There are currently several ways to transfer genetic material. Most researchers use viral vectors to get genetic material into cells, a process referred to as transduction. Viruses have evolved specific molecular mechanisms that allow them to enter cells; the viral vector approach modifies the contents of a virus so it delivers a payload of desired genetic material, but is prevented from causing harm to the infected cell.
Some research has already sup-ported the potential effectiveness of this approach; for example, studies in other areas of medicine are showing some success in treating conditions such as hemophilia; and in ophthalmology, one research group has reported improved visual acuity and visual fields in animals and humans after using this approach to treat Leber’s congenital amaurosis. (LCA is autosomal-recessive and has been associated with seven different genes, one of which is very important to the production of rhodopsin.) How-ever, so far their results in humans have not been replicated.
There are several ways that gene therapy could be applied for the benefit of glaucoma patients. For example, we could genetically alter conjunctival fibroblasts to prevent wound healing in a patient who is undergoing a filtering procedure; we could target the ciliary body to decrease aqueous production; we could target the trabecular meshwork to increase outflow; or we could target the ciliary muscle area to increase uveoscleral outflow, as prostaglandins do. We might even be able to target retinal ganglion cells to induce neuroprotection.
Of course, these approaches would only address symptoms. The ultimate goal of gene therapy in glaucoma would be to inhibit the disease-causing gene. For example, if we were able to inhibit the myocilin gene mutation in a patient with juvenile open-angle glaucoma, we could prevent the production of the abnormal protein associated with this mutation and thus prevent the development of the disease. Unfortunately, we’re not yet ready for clinical application of this technique.
What to Do Today
Despite the fact that current clinical use of genetics for managing glaucoma is limited, that’s going to change in upcoming years. With that in mind, I’d recommend that clinicians take several steps to make the most of this information now and as it unfolds:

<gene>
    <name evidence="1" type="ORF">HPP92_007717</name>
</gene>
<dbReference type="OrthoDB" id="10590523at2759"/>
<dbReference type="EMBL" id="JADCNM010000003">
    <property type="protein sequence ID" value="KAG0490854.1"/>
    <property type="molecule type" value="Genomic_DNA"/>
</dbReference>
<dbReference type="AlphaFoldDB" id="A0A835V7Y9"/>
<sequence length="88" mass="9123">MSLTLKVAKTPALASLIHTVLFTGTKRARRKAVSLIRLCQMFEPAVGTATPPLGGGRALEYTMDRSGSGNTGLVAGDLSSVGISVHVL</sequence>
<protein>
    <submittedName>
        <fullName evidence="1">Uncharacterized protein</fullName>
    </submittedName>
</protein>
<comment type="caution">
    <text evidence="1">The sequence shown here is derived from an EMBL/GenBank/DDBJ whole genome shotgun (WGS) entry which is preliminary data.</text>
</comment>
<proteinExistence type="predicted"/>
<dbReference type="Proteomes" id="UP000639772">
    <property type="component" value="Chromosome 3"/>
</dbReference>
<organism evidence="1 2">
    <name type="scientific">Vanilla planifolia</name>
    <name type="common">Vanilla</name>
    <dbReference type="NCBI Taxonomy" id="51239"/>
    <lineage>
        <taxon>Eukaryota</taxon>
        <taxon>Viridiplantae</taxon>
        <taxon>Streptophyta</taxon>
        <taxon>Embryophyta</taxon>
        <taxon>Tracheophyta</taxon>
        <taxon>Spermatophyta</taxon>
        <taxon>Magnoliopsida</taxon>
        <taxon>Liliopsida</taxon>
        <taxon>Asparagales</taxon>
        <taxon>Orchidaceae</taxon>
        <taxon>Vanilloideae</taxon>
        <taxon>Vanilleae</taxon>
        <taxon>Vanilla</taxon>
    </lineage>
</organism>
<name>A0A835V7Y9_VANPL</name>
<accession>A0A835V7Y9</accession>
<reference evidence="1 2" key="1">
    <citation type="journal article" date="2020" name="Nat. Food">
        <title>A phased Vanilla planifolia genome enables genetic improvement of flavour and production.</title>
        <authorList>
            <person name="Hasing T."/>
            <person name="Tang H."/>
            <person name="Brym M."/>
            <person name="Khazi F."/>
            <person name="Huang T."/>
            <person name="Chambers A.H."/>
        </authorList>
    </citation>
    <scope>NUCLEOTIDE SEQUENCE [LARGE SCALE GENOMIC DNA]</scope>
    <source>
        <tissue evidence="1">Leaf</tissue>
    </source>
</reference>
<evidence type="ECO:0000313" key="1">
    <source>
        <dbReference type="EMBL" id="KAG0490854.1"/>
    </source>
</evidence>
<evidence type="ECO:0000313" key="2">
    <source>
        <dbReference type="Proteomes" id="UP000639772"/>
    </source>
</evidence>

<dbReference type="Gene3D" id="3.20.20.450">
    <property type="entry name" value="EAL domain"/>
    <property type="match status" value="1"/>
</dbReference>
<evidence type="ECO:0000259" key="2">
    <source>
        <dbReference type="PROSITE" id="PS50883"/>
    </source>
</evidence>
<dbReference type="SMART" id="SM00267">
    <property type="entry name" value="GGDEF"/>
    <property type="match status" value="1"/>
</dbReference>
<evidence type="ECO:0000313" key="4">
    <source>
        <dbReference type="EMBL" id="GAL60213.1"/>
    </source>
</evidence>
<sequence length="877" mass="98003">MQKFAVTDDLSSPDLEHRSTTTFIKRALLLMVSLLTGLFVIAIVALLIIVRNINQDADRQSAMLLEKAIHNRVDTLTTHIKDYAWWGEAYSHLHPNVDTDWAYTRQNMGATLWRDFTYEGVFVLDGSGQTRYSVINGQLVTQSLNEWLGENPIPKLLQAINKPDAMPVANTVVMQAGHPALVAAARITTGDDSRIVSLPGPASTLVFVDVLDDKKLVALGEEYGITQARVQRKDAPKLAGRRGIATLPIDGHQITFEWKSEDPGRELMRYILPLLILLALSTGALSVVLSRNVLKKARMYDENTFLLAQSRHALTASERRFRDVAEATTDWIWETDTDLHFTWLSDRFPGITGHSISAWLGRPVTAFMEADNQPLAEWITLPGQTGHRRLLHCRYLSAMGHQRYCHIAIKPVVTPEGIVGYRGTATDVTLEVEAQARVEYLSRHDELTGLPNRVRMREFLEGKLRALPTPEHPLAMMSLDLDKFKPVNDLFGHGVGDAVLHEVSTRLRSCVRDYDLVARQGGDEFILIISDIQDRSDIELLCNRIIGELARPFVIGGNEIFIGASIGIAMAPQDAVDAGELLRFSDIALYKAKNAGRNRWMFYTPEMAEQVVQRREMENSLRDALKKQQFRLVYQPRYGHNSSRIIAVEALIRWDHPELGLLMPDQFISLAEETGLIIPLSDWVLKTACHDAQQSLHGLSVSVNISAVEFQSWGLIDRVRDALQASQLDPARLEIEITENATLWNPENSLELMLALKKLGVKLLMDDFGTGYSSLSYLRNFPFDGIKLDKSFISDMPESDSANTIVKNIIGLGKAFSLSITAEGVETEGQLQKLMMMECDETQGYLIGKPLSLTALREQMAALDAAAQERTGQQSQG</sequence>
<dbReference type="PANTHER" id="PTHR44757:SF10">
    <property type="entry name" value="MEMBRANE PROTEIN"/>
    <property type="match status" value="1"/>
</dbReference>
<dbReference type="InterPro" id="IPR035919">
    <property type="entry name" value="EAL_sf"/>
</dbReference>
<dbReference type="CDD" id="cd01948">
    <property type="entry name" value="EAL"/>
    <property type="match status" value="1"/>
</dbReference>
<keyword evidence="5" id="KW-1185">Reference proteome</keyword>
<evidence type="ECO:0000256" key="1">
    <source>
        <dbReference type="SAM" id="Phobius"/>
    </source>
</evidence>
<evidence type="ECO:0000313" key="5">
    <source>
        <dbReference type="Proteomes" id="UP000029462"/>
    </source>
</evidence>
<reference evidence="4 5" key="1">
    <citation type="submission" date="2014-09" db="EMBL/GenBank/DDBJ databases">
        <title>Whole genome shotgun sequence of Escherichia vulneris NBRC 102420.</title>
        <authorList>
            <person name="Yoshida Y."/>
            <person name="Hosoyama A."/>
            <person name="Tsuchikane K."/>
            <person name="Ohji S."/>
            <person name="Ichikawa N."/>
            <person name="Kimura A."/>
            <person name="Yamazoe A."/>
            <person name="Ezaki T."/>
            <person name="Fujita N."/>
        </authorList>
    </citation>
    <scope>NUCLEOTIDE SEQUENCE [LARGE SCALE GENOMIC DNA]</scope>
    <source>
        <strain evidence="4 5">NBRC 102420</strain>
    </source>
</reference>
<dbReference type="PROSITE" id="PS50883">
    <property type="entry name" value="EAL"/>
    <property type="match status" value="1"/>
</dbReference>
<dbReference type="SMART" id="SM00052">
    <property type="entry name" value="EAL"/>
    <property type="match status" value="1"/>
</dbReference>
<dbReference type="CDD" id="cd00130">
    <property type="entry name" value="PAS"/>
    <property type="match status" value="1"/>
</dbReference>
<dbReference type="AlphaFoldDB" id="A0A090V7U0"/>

• Become more familiar with genetics in medicine.
Advances in genetics have been impressive in the past 10 to 15 years, but some of us who attended medical school 25 or 30 years ago may not be well-informed in this area. I’d encourage general ophthalmologists, especially if they’re older, to take the time to learn more about genetics and the mechanisms by which genes influence the course of disease.
• Stay up-to-date regarding new discoveries of genes associated with ophthalmic diseases.
Specific genetic information relating to ophthalmology in general and glaucoma in particular is being uncovered every year. It’s important to stay on top of any new discoveries that may eventually affect your practice.
• Learn to build a heredogram and establish a pattern of inheritance.
This is a practical skill that can already be applied in the clinic and should be increasingly useful in the future. You can see examples and get helpful advice on doing this at
• Provide genetic counseling whenever possible and appropriate.
Used in the right circumstances, genetic counseling can be of sig-nificant value to your patients.
Only the Beginning
It’s easy to pay little attention to an area of medicine that seems to have minimal clinical relevance at
the moment. But genetics is so close
ly tied to health and disease that it will eventually become a central part of medicine, including ophthalmology. A few years ago, very few ophthalmologists paid attention to blood flow. The general feeling was that it didn’t matter. Today, however, the impact of factors such as perfusion pressure is a frequent topic.
The same shift is likely to happen with genetics. Right now its clinical usefulness is limited, but we’re certain to identify many more genes that are associated with glaucoma and other ocular diseases, and in the next few years we’ll learn a lot more about how those genes interact with the environment and with other genes. The inevitable result is that as the years go by we’ll be using the science of genetics more and more to help our patients.
It’s not something any of us should be overlooking.
Dr. Costa is director of the Glaucoma Service at the University of Campinas in Brazil and professor of ophthalmology at the University of Campinas and University of São Paulo. Dr. Vasconcellos is a member of the Glaucoma Service and assistant professor of ophthalmology at the University of Campinas; Dr. Melo is a researcher at the Center of Molecular Biology and Genetic Engineering at the University of Campinas.
1. Shimizu S, Lichter PR, Johnson AT, et al. Age-dependent prevalence of mutations at the GLC1A locus in primary open-angle glaucoma. Am J Ophthal 2000: 130;2;165-177.
2. Craig JE, Baird PN, Healey DL, et al. Evidence for genetic heterogeneity within eight glaucoma families, with the GLC1A Gln368STOP mutation being an important phenotypic modifier. Ophthalmology 2001;108:9:1607-20.